Call St Johns VTS on channel 11, call sign ‘St Johns Traffic’, before entering the harbour. Although this is not compulsory for a vessel of under 20m, the radio operators expect it and will call any vessel that has not checked in with them. Anchoring is prohibited in the harbour. St Johns Traffic expects to be informed of any movements within the harbour, even a short one between berths.
The easiest option is on one of the two small floating docks below the front harbour entrance leading mark. In a severe gale Iron Bark dragged the dock sideways a short distance, probably because the ground chain was straightening out rather than because the dock anchor was dragging. I ran a check line from the end of the dock to a convenient bollard ashore, but this was probably not necessary. These docks and their anchors are pulled out of the water every winter so this problem may not reoccur.
This berth is convenient to the middle of town but very public. There is no power or water on these docks but Hiscock’s Machinery Hire nearby have a tap and were accommodating, or move down the harbour to Piers 6-9 where there is water alongside. There is no wifi at this dock, but it is available at several nearby coffee shops and bars. The easiest way to get fuel is by jerry can from a service station. Within a few hours of arriving someone will almost certainly offer to drive you there.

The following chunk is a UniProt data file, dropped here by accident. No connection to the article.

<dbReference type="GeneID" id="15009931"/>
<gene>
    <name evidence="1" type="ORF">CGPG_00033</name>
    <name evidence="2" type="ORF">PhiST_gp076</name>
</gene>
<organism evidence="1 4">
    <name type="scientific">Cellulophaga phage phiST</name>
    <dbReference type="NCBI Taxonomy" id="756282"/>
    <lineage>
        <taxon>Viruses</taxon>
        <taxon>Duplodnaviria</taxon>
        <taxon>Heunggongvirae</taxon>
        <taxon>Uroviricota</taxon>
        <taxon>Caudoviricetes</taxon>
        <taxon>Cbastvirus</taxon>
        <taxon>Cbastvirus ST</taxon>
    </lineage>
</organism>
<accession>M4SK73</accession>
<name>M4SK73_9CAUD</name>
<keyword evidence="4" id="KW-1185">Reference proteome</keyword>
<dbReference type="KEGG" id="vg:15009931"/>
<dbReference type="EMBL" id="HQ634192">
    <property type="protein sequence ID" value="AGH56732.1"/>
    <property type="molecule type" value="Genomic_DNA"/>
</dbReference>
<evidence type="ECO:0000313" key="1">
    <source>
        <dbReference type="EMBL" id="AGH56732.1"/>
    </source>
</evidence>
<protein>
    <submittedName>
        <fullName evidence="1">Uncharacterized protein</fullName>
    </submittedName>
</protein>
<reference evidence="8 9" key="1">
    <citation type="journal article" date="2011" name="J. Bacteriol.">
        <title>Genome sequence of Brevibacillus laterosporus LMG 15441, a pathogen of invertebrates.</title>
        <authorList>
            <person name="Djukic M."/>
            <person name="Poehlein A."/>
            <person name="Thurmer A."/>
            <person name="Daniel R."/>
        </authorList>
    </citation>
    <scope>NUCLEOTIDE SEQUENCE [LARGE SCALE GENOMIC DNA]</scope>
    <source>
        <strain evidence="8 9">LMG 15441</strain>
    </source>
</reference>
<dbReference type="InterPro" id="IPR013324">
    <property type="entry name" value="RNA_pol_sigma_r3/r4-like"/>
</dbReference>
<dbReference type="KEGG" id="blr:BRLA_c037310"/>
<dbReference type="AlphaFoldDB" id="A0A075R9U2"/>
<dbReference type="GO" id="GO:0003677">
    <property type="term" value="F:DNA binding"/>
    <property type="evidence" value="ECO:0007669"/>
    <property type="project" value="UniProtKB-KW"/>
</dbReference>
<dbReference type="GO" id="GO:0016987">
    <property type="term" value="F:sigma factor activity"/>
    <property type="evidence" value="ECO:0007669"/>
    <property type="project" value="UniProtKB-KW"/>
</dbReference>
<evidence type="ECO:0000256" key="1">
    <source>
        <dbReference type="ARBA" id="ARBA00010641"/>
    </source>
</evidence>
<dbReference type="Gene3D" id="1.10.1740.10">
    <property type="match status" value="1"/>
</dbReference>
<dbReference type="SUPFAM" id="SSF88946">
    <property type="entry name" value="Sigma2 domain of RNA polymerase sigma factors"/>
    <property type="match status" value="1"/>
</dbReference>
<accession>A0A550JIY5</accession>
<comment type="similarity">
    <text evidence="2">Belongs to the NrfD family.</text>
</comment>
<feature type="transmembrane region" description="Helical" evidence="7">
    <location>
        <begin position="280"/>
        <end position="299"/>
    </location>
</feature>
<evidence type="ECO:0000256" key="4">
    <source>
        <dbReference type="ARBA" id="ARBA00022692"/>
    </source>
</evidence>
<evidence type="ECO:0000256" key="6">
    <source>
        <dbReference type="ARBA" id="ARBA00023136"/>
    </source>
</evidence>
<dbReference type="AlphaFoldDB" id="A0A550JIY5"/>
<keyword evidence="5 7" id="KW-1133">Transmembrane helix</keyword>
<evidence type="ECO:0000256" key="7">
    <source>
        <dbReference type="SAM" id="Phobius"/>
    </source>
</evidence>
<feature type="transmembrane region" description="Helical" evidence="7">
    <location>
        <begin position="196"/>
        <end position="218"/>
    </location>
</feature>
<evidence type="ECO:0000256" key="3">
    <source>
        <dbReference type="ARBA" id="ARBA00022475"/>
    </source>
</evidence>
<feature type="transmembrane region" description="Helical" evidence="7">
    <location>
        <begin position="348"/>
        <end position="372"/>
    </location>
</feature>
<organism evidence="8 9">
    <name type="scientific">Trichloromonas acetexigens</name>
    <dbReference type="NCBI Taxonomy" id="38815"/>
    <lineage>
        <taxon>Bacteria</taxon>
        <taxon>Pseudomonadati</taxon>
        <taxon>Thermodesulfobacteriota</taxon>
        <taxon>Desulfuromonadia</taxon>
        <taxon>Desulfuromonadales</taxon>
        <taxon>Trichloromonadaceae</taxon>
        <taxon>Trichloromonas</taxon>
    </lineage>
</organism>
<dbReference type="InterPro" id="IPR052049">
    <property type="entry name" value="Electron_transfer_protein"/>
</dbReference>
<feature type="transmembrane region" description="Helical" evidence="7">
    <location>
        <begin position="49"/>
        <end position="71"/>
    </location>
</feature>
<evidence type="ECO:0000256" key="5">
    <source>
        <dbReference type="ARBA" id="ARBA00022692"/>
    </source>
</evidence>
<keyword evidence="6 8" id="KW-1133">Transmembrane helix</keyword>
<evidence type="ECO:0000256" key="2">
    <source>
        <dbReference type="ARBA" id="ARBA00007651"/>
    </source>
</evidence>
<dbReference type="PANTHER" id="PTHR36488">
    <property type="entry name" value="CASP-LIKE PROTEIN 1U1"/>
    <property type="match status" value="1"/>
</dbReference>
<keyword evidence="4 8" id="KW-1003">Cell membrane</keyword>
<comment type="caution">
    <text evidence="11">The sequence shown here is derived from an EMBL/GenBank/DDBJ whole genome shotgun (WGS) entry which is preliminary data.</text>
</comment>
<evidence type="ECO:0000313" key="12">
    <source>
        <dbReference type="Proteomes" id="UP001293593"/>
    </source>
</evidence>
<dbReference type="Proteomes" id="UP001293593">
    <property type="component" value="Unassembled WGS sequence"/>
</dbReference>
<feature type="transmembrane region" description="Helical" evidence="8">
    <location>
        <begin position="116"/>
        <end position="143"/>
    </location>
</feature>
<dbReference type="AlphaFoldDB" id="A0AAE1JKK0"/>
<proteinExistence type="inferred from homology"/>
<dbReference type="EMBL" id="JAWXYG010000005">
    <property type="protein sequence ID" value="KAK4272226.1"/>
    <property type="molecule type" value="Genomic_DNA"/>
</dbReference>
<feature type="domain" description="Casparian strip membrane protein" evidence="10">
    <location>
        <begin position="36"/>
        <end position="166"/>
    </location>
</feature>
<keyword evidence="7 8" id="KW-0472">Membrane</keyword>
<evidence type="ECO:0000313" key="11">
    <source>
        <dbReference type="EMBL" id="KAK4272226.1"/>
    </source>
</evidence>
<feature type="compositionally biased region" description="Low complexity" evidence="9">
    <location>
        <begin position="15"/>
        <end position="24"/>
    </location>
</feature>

The alternative is to berth further in the harbour on Piers 6 to 9 amongst the tourist day charter boats and coasters. Water and sometimes power is available here, but it is crowded and rather dirty. It may be necessary to raft to an idle vessel, which has the benefit of more privacy and increased security. There is a small charge (about $40 for 5 days for Iron Bark in 2015) for using any of these docks, payable at the Harbour Office. A security guard will probably come to the vessel with a welcome package, including details of fees.